From the Mission Endowment Fund Committee Chairperson, Michael Taiclet

Greetings and Blessings from the MEF to each and every one of you!  It is that time of the year where we, the MEF Committee, are now getting ready to choose another deserving organization(s) for the MEF Award.  We ask that if you are aware of any organization(s) that you believe should be considered for the 2017 MEF Award to please contact a member of the MEF Committee (Michael Taiclet, Missy LaRock, Ronda Leitch, Tootie Rogers, Lamar Shoemaker).  We ask you to do so as soon as possible so that we can reach out to them and obtain the necessary information about them for our upcoming meeting in April.  The support of the congregation is crucial and essential for the continuing success of the MEF and the lives that it has touched and for those lives it has yet to touch.  This year also marks the MEF’s 20th Anniversary.  Special thanks go out to Lee Sanzenbacher and those others whom 20 years ago had a dream.  That dream consisted of a committee that was specially designed to serve others in our community.  This dream was called the Mission Endowment Fund.  It has not only continued to grow, but has had and continues to have such great success!  It can be seen in all those who have been blessed by its generosity, by those whom serve on the Committee to help continue its success, and by the generous donations and contributions from our congregation that help keep it going.  So, thanks again Lee and let’s keep this dream alive!  I, Michael Taiclet, would also like to say thank you to the Committee for welcoming me aboard this past year and now for the opportunity to serve as the Chairperson.  I would also like to thank Rich Baringer for bringing me on and helping me in this transition to becoming Chairperson.  I hope to continue his leadership format, for it has had such great success.  I look forward to working with the Committee and congregation to keep this dream going and to help those who are in need and who would benefit from this fund and our continuing support to the community.

From the Parish Nurse, Dora Muller

On need of supplements & vitamins – “If you eat a balanced diet, you get all the vitamins and minerals you need and you don’t need any supplement and overdosing can actually be more harmful.”   Subodh Gupta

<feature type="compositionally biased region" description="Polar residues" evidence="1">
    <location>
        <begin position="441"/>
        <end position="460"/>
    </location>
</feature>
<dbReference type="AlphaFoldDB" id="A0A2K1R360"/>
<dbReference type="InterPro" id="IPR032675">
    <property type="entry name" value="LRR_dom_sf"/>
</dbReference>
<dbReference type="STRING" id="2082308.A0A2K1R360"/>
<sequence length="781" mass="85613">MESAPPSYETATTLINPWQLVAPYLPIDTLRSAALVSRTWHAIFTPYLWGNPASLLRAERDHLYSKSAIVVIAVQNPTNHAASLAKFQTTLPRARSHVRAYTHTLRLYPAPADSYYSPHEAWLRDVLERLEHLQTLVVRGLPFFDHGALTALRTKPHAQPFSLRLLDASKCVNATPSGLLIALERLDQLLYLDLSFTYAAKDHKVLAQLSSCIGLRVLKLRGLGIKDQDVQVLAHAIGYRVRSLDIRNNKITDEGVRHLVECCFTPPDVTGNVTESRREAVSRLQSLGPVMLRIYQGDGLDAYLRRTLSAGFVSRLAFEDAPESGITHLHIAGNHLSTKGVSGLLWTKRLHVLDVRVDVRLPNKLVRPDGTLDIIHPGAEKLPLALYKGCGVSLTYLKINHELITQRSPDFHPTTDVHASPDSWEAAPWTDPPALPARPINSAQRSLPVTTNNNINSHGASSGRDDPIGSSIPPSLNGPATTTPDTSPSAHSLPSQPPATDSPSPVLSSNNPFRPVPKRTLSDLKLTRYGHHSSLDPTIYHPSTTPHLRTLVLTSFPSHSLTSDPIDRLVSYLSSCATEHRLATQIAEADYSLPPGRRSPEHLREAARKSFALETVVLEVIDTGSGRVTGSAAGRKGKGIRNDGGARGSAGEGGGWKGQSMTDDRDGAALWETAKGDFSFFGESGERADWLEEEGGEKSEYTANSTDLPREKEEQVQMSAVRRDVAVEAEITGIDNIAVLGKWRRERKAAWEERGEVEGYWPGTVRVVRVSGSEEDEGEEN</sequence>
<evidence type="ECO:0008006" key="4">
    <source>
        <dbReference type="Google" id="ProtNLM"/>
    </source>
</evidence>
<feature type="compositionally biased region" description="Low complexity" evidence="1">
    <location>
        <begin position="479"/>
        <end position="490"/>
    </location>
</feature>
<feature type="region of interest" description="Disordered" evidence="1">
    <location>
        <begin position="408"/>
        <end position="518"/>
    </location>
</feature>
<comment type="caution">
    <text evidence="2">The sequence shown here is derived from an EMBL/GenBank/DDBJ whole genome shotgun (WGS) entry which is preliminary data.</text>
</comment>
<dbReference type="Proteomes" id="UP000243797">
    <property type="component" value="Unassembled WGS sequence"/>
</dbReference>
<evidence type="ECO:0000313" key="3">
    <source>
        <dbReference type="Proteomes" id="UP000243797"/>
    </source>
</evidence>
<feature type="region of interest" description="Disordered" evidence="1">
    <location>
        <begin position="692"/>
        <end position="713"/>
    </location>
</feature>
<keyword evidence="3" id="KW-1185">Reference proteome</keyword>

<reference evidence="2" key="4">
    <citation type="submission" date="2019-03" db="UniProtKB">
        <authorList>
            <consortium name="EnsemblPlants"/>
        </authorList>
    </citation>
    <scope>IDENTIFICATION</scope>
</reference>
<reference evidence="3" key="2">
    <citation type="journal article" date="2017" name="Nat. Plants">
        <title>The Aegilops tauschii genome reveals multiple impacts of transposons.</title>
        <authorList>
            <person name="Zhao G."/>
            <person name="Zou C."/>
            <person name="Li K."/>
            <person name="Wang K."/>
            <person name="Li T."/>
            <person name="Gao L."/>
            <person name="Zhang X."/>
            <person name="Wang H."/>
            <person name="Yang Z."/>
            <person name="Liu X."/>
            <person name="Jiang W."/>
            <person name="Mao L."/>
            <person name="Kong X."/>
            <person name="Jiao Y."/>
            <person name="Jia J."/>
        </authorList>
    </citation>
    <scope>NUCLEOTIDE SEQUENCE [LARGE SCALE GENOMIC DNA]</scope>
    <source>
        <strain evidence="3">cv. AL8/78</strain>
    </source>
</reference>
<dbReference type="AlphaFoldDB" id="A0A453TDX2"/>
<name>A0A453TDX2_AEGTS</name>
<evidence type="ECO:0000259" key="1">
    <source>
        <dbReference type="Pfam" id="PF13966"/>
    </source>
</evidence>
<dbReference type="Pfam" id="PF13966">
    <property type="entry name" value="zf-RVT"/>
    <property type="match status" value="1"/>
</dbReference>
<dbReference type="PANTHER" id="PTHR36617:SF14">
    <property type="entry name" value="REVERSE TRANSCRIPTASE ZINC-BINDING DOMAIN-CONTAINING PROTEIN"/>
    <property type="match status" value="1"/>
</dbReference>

No one can walk into a pharmacy, or a so-called health store, without feeling overwhelmed with so many vitamin supplements and other health supplements that promise panacea for all our health worries.  The industry’s sales pitch, that attracts millions of consumers per year, promises to reduce stress, regain your youthful energy, achieve your dream body, and all your aches and pains will disappear.  It is the perpetuation of the “forever young” myth.  Remember, our bodies have an expiration date and we can sensibly care for our health by engaging in healthier habits that include a good diet, physical activities, and fulfilling relationships.  As a society, we often do not have the wisdom to age gracefully.  Let’s think about the term “supplements”, which means to complement the small deficiencies that our diets sometimes lack.  A well-balanced diet provides most of the vitamins and minerals that a human body needs to perform.  However, our society generally has developed health habits that sometimes lack common sense and rely on supplements to complement our diets.  This doesn’t mean that we do not need supplements.  Yes, as we age our metabolism slows down and a little boost may be necessary.  For someone who is pregnant or trying to conceive, supplements can help.  Other people battle immune diseases or are recovering from chemotherapy and need extra help to build up energy.  We should always ask our health care providers which vitamin and mineral deficiencies we are more susceptible to and how we should complement these deficiencies with supplements.  Do not let advertisements of health supplements result in filling your medicine cabinet with unnecessary bottles of pills and making a big dent in your wallet.  My message is to be proactive and before reaching out for supplements that promise a miracle new body, we should rethink our lifestyle and follow your physician’s advice.

News from the Shared Ministry

Emmanuel Clothes Closet…The Clothes Closet is open every Tuesday at 9:00 am.  In need of:   winter clothes (children & adults), blankets, deodorant, lotion, dish soap, paper towels, anything for babies, plastic bags.

 

Emmanuel Shopping Cart Needs for March…Instant potatoes, canned sweet potatoes, stuffing mix, gravy (jar or mix), peanut butter, cereal.

 

Emmanuel Egg Cartons…Please save your empty egg cartons for the Food Pantry and Clothes Closet.  The eggs donated come in bulk and we need them to divide the eggs into individual cartons.

 

St. Paul Food Collection…For the month of MARCH we are collecting instant potatoes and stuffing mix.